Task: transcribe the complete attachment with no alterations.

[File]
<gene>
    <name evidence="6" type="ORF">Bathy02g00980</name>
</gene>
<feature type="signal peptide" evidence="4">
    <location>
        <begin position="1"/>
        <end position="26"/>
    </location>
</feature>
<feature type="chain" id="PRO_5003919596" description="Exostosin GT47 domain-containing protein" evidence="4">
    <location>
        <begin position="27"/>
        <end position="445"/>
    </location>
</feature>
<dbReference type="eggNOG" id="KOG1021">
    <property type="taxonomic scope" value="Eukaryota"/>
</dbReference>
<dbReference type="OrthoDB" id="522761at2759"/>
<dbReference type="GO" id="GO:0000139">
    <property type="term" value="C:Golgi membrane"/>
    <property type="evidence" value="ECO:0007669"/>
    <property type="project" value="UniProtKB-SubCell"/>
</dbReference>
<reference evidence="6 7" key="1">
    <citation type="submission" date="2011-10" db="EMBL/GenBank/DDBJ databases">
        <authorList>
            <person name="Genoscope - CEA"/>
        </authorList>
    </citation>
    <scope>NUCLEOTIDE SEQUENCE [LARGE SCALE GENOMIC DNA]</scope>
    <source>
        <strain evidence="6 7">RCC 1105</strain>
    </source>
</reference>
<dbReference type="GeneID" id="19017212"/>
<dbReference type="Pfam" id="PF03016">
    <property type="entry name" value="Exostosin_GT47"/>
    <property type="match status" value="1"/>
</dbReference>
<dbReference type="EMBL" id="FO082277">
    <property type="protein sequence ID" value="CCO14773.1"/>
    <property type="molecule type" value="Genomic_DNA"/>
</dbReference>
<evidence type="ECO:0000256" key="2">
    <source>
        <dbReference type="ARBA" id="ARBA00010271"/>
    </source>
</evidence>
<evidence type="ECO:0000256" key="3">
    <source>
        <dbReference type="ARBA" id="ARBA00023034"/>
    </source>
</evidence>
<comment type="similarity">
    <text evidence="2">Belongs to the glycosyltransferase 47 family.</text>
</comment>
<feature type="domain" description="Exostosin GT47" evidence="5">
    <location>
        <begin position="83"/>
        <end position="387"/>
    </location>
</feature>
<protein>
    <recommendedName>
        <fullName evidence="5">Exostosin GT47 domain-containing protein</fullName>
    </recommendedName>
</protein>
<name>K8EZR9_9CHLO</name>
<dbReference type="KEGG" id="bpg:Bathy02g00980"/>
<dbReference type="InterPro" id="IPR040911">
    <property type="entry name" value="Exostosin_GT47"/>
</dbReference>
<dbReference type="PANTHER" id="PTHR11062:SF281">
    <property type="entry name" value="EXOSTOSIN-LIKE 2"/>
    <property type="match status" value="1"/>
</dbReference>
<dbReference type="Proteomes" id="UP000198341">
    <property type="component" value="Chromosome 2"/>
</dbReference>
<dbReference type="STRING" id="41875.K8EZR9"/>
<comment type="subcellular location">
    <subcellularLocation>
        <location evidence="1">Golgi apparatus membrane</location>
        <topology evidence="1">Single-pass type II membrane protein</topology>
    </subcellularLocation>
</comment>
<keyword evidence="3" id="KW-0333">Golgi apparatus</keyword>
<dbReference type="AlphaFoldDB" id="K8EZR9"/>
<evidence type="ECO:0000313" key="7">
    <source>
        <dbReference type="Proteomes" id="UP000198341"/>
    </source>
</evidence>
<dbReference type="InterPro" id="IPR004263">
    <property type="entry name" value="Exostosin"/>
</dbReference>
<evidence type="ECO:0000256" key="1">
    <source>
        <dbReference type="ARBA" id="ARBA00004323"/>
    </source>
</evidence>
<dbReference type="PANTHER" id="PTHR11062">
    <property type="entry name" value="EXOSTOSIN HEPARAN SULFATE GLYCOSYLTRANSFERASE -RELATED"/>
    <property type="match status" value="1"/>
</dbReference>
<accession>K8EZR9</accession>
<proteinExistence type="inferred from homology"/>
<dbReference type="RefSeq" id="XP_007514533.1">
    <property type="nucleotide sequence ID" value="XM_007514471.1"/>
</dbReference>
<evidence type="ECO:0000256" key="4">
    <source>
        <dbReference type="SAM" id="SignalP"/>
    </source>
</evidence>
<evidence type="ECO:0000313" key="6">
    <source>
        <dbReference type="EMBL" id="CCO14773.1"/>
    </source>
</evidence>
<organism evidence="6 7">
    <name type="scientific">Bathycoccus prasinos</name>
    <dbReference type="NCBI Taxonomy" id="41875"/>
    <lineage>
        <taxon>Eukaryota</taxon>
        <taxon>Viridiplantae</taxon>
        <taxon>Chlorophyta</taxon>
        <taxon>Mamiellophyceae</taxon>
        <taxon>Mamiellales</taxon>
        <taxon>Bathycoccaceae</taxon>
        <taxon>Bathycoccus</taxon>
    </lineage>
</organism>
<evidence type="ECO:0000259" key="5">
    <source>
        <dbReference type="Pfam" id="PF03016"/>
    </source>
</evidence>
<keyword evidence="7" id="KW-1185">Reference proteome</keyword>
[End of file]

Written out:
<gene>
    <name evidence="6" type="ORF">Bathy02g00980</name>
</gene>
<feature type="signal peptide" evidence="4">
    <location>
        <begin position="1"/>
        <end position="26"/>
    </location>
</feature>
<feature type="chain" id="PRO_5003919596" description="Exostosin GT47 domain-containing protein" evidence="4">
    <location>
        <begin position="27"/>
        <end position="445"/>
    </location>
</feature>
<dbReference type="eggNOG" id="KOG1021">
    <property type="taxonomic scope" value="Eukaryota"/>
</dbReference>
<dbReference type="OrthoDB" id="522761at2759"/>
<dbReference type="GO" id="GO:0000139">
    <property type="term" value="C:Golgi membrane"/>
    <property type="evidence" value="ECO:0007669"/>
    <property type="project" value="UniProtKB-SubCell"/>
</dbReference>
<reference evidence="6 7" key="1">
    <citation type="submission" date="2011-10" db="EMBL/GenBank/DDBJ databases">
        <authorList>
            <person name="Genoscope - CEA"/>
        </authorList>
    </citation>
    <scope>NUCLEOTIDE SEQUENCE [LARGE SCALE GENOMIC DNA]</scope>
    <source>
        <strain evidence="6 7">RCC 1105</strain>
    </source>
</reference>
<dbReference type="GeneID" id="19017212"/>
<dbReference type="Pfam" id="PF03016">
    <property type="entry name" value="Exostosin_GT47"/>
    <property type="match status" value="1"/>
</dbReference>
<dbReference type="EMBL" id="FO082277">
    <property type="protein sequence ID" value="CCO14773.1"/>
    <property type="molecule type" value="Genomic_DNA"/>
</dbReference>
<evidence type="ECO:0000256" key="2">
    <source>
        <dbReference type="ARBA" id="ARBA00010271"/>
    </source>
</evidence>
<evidence type="ECO:0000256" key="3">
    <source>
        <dbReference type="ARBA" id="ARBA00023034"/>
    </source>
</evidence>
<comment type="similarity">
    <text evidence="2">Belongs to the glycosyltransferase 47 family.</text>
</comment>
<feature type="domain" description="Exostosin GT47" evidence="5">
    <location>
        <begin position="83"/>
        <end position="387"/>
    </location>
</feature>
<protein>
    <recommendedName>
        <fullName evidence="5">Exostosin GT47 domain-containing protein</fullName>
    </recommendedName>
</protein>
<name>K8EZR9_9CHLO</name>
<dbReference type="KEGG" id="bpg:Bathy02g00980"/>
<dbReference type="InterPro" id="IPR040911">
    <property type="entry name" value="Exostosin_GT47"/>
</dbReference>
<dbReference type="PANTHER" id="PTHR11062:SF281">
    <property type="entry name" value="EXOSTOSIN-LIKE 2"/>
    <property type="match status" value="1"/>
</dbReference>
<dbReference type="Proteomes" id="UP000198341">
    <property type="component" value="Chromosome 2"/>
</dbReference>
<dbReference type="STRING" id="41875.K8EZR9"/>
<comment type="subcellular location">
    <subcellularLocation>
        <location evidence="1">Golgi apparatus membrane</location>
        <topology evidence="1">Single-pass type II membrane protein</topology>
    </subcellularLocation>
</comment>
<keyword evidence="3" id="KW-0333">Golgi apparatus</keyword>
<dbReference type="AlphaFoldDB" id="K8EZR9"/>
<evidence type="ECO:0000313" key="7">
    <source>
        <dbReference type="Proteomes" id="UP000198341"/>
    </source>
</evidence>
<dbReference type="InterPro" id="IPR004263">
    <property type="entry name" value="Exostosin"/>
</dbReference>
<evidence type="ECO:0000256" key="1">
    <source>
        <dbReference type="ARBA" id="ARBA00004323"/>
    </source>
</evidence>
<dbReference type="PANTHER" id="PTHR11062">
    <property type="entry name" value="EXOSTOSIN HEPARAN SULFATE GLYCOSYLTRANSFERASE -RELATED"/>
    <property type="match status" value="1"/>
</dbReference>
<accession>K8EZR9</accession>
<proteinExistence type="inferred from homology"/>
<dbReference type="RefSeq" id="XP_007514533.1">
    <property type="nucleotide sequence ID" value="XM_007514471.1"/>
</dbReference>
<evidence type="ECO:0000256" key="4">
    <source>
        <dbReference type="SAM" id="SignalP"/>
    </source>
</evidence>
<evidence type="ECO:0000313" key="6">
    <source>
        <dbReference type="EMBL" id="CCO14773.1"/>
    </source>
</evidence>
<organism evidence="6 7">
    <name type="scientific">Bathycoccus prasinos</name>
    <dbReference type="NCBI Taxonomy" id="41875"/>
    <lineage>
        <taxon>Eukaryota</taxon>
        <taxon>Viridiplantae</taxon>
        <taxon>Chlorophyta</taxon>
        <taxon>Mamiellophyceae</taxon>
        <taxon>Mamiellales</taxon>
        <taxon>Bathycoccaceae</taxon>
        <taxon>Bathycoccus</taxon>
    </lineage>
</organism>
<evidence type="ECO:0000259" key="5">
    <source>
        <dbReference type="Pfam" id="PF03016"/>
    </source>
</evidence>
<keyword evidence="7" id="KW-1185">Reference proteome</keyword>